U.S., UK, Europe, Canada to block Russian access to SWIFT


February 26, 2022

NEW YORK (Reuters) – The United States, Britain, Europe and Canada on Saturday moved to block Russia’s access to the SWIFT international payment system as part of another round of sanctions against Moscow as it continues its assault against Ukraine.

SWIFT is the world’s main international payments network.

Here is a link to the story:

Here is a primer about what SWIFT does and why it matters:

Here are some comments from market analysts and banks:

CLAY LOWERY, EXECUTIVE VICE PRESIDENT, INSTITUTE OF INTERNATIONAL FINANCE:

“These new sanctions, which include removing several Russian banks from SWIFT and sanctioning Russia’s central bank, are likely to cause serious damage to the Russian economy and its banking system. This will most likely exacerbate ongoing bank runs and dollarization, causing a sharp sell-off, and a drain on reserves.

“One of the biggest impacts on the global economy is likely to be on trade. While details on how the new sanctions affect energy are still emerging, we do know that sanctions on its central bank will make it more difficult for Russia to export energy and other commodities. As a result, we may see commodity prices surge.”

DENNIS DICK, HEAD OF MARKETS STRUCTURE AND PROPRIETARY TRADER AT BRIGHT TRADING LLC, LAS VEGAS:

“I think the whole world is trying to figure out a way to obviously rectify or at least stop what’s happening over in Ukraine without physical intervention.

“Any type of action they can do that obviously avoids… us … sending troops over, is going to probably be seen as a positive by Wall Street.”

“Is the worst behind us for Wall Street? I kind of tend to think it might be.”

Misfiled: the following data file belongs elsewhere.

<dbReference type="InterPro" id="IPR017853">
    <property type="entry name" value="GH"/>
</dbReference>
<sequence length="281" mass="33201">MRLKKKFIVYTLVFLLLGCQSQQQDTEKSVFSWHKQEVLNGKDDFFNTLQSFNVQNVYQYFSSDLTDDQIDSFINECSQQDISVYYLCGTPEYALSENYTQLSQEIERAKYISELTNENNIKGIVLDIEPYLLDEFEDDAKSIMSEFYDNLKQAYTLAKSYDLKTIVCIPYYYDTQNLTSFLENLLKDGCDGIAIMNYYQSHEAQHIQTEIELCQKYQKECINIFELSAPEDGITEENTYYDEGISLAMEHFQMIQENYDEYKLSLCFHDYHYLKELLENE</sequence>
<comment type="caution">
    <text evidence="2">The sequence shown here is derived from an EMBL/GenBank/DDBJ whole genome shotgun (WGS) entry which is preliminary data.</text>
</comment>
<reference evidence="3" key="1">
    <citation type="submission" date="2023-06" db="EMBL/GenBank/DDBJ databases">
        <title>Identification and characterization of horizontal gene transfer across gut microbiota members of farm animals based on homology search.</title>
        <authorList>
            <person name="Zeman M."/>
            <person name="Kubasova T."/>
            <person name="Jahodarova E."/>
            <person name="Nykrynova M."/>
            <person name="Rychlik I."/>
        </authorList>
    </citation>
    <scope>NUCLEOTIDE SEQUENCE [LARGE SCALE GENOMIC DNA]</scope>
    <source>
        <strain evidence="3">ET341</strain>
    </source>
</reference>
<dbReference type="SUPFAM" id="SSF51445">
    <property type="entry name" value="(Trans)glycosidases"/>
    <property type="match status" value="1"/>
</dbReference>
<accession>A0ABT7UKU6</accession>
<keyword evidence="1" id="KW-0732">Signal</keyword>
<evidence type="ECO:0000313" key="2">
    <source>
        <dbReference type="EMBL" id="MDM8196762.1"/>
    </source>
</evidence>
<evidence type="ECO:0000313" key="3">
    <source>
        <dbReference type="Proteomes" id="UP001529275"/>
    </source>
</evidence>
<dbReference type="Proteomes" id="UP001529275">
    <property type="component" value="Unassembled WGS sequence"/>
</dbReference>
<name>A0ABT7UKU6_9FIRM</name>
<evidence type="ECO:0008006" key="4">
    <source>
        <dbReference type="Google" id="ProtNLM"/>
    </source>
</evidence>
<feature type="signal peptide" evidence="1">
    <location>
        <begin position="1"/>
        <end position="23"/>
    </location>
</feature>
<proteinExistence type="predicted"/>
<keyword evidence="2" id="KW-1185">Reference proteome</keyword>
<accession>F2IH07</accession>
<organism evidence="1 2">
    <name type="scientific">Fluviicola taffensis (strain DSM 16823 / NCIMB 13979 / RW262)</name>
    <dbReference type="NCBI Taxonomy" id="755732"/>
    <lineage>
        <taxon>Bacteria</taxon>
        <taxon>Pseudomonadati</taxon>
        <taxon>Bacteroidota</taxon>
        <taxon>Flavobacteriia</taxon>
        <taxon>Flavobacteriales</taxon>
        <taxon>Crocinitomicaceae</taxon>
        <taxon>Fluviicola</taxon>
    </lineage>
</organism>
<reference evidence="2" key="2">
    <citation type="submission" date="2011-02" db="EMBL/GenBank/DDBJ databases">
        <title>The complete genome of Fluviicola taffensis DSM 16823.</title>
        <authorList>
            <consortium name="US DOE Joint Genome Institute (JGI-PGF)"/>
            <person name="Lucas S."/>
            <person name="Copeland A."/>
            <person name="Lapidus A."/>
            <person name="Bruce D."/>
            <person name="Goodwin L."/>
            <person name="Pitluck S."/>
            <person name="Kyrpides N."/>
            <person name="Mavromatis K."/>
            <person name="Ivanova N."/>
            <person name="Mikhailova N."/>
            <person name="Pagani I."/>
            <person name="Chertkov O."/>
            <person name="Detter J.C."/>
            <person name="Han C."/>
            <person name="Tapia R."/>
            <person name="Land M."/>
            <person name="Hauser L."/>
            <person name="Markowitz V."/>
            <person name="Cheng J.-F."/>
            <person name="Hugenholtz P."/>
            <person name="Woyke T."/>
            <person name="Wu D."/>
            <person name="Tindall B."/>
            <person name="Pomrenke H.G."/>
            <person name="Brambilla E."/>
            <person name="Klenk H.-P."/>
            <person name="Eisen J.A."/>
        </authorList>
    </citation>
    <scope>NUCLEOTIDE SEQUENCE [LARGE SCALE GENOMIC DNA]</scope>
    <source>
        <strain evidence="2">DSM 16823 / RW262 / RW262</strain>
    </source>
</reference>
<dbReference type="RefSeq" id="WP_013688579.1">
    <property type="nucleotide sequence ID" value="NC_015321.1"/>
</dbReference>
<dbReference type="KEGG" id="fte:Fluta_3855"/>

“I think, whatever the U.S. can do to limit Putin’s finances is going to be viewed as a positive by Wall Street.”

SONIA KOWAL, PRESIDENT, ZEVIN ASSET MANAGEMENT, BOSTON

“You need a functioning banking system to have a functioning economy. This goes some way toward undermining the Russian economy.”

EDWARD MOYA, SENIOR MARKET ANALYST, OANDA, NEW YORK:

“This will draw comparisons to what happened to Iran, and the crippling effect to their economy, and this is more likely to deliver a major shock to global financial markets when we open up on Sunday night.”

“I think a lot of traders were kind of becoming convinced that the US and Europe were not taking a hard stance and that they were really focused on protecting the economic situation at hand and not really posing a major blow to the financial system. This action will be really difficult to digest and it will really pick a nerve for a lot of investors … a lot of the rebound we saw in the latter half of last week will be tested.”

MICHAEL FARR, CEO AND FOUNDER OF FARR, MILLER & WASHINGTON LLC:

“Markets are looking for surprises, and this could be a surprise that is not taken very well if it means a slowdown in international trade.

“This move to remove Russia from SWIFT means that they are actually putting their money where their mouths are. This curtails Russia’s ability to execute transactions around the world, and cuts their financial flows off from most countries, so it is a severe step that should get their full attention.

“The issue will be the inflation that gets caused here, and the extent to which it can really slow the European economy. It could create headwinds if it goes on and on and on.”

PAUL MARQARDT, LAWYER WITH DAVIS POLK, WASHINGTON DC:

“Getting kicked out of SWIFT doesn’t make transactions impossible, it makes them much more difficult – getting kicked out of SWIFT would increase transaction costs significantly.”

PHIL ORLANDO, CHIEF EQUITY MARKET STRATEGIST, FEDERATED HERMES, NEW YORK:

“We’ve been calling for US to ban Russia from SWIFT and sanction purchase of Russian oil and gas. We can tighten the screws further. [Investors must] expect [Russia], if backed into an economic corner, [to] resort to some form of cybersecurity against those who acted.” That would increase market volatility, he said.

(Reporting by Davide Barbuscia, David Randall, Ross Kerber, Ira Iosebashvili in New York and Boston; Catherine Belton in London; compiled by Megan Davies)



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